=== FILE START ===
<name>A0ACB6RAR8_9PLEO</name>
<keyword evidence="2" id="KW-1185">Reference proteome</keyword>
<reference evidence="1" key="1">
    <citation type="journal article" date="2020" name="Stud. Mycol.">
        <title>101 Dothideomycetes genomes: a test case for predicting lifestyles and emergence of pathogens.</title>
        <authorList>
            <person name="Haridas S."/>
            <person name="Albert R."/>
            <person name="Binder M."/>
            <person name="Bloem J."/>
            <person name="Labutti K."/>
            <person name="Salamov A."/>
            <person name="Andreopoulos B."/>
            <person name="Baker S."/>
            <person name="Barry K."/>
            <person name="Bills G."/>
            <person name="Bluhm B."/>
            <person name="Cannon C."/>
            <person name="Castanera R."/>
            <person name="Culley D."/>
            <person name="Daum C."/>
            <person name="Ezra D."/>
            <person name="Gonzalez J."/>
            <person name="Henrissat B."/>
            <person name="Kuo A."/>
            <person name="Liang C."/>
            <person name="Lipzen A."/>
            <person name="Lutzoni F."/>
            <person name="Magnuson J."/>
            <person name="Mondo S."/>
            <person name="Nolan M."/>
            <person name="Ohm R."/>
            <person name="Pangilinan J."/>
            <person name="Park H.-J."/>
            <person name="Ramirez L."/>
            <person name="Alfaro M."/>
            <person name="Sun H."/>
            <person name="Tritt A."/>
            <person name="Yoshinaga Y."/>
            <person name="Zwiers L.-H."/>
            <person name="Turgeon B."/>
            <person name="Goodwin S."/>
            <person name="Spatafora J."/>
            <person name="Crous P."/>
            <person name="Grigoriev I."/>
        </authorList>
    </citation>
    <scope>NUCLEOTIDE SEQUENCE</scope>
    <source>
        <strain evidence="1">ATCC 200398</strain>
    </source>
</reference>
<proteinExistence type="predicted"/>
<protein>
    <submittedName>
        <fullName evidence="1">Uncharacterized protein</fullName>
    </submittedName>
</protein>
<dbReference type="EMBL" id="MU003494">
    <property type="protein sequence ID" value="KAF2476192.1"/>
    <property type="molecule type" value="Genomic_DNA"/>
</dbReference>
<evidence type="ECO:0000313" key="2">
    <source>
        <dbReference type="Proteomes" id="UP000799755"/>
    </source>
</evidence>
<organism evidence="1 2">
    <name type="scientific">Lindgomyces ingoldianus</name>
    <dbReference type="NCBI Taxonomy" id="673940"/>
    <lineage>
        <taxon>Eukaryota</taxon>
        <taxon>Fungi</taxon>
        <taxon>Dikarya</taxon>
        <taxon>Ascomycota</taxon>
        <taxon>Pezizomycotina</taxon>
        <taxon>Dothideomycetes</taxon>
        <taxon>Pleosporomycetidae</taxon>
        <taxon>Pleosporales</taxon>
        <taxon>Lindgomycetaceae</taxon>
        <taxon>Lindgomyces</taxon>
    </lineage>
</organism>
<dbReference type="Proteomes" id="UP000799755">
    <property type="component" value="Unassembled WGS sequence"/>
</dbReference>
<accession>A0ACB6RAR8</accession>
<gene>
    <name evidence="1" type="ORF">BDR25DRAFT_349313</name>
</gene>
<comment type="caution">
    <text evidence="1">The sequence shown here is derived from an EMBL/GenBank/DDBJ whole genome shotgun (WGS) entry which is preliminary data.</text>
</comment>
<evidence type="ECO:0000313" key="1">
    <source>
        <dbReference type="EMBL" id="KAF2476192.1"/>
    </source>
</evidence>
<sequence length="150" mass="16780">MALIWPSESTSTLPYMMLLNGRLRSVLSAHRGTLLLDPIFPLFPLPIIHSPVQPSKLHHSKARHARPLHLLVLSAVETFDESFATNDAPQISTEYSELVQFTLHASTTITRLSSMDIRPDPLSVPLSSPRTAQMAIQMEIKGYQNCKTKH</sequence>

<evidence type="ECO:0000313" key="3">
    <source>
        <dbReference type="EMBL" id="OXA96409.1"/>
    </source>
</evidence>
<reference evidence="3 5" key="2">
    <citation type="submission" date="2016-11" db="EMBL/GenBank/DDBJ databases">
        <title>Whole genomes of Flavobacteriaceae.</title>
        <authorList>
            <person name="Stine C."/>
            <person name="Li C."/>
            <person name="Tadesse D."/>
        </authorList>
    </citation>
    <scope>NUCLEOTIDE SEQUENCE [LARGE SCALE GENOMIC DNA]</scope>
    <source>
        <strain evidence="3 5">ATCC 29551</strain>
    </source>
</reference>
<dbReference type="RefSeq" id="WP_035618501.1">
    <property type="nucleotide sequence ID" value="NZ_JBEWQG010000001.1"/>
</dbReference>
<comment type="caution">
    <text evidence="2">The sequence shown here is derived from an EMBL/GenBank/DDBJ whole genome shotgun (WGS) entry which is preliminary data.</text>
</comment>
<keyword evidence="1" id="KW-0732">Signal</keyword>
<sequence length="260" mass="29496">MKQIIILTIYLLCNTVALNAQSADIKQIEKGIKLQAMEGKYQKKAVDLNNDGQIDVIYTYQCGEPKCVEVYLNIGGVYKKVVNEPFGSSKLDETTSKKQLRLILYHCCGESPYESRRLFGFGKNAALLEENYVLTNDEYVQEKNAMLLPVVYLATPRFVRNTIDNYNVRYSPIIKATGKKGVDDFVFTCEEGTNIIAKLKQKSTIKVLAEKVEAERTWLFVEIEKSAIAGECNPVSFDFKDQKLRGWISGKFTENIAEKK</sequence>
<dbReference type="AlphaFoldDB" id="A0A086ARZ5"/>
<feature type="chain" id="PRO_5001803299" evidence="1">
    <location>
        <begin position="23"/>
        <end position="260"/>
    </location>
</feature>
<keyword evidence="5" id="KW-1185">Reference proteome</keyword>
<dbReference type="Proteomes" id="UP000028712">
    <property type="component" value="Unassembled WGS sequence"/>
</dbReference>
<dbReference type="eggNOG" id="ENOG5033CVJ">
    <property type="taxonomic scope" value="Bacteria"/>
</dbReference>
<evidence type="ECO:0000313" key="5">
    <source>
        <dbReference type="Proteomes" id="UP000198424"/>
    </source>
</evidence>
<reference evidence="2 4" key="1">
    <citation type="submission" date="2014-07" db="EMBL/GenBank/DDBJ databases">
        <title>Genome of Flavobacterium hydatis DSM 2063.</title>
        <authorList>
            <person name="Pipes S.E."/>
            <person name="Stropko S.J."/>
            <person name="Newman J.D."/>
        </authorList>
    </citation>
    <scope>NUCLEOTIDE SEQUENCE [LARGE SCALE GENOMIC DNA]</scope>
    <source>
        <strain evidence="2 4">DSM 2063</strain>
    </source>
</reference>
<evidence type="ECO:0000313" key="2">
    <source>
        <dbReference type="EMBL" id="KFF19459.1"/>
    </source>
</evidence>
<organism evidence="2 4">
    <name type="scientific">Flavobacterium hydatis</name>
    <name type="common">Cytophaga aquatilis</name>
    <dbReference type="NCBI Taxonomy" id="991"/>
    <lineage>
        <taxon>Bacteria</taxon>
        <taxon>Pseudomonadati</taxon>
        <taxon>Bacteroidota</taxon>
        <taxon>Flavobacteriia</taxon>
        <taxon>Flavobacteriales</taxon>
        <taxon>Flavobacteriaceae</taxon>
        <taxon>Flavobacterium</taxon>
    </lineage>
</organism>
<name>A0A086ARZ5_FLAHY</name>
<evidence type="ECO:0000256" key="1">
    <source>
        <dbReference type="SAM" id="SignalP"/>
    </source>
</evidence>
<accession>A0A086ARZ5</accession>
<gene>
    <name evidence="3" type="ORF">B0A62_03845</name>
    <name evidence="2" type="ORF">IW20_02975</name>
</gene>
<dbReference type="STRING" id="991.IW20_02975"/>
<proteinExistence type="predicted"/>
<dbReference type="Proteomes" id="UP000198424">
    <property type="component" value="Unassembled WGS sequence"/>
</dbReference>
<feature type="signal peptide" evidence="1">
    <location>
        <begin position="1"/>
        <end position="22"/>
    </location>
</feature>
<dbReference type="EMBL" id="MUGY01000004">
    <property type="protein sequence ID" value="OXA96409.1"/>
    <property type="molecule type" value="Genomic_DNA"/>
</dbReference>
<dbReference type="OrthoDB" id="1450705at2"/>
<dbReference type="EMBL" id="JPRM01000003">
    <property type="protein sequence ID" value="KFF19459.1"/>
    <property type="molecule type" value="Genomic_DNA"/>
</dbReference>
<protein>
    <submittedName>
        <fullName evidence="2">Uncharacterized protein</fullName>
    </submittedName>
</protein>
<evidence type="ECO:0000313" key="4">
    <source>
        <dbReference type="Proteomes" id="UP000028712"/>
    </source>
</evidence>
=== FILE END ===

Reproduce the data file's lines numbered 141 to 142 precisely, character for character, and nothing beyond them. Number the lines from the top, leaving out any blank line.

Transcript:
<evidence type="ECO:0000313" key="5">
    <source>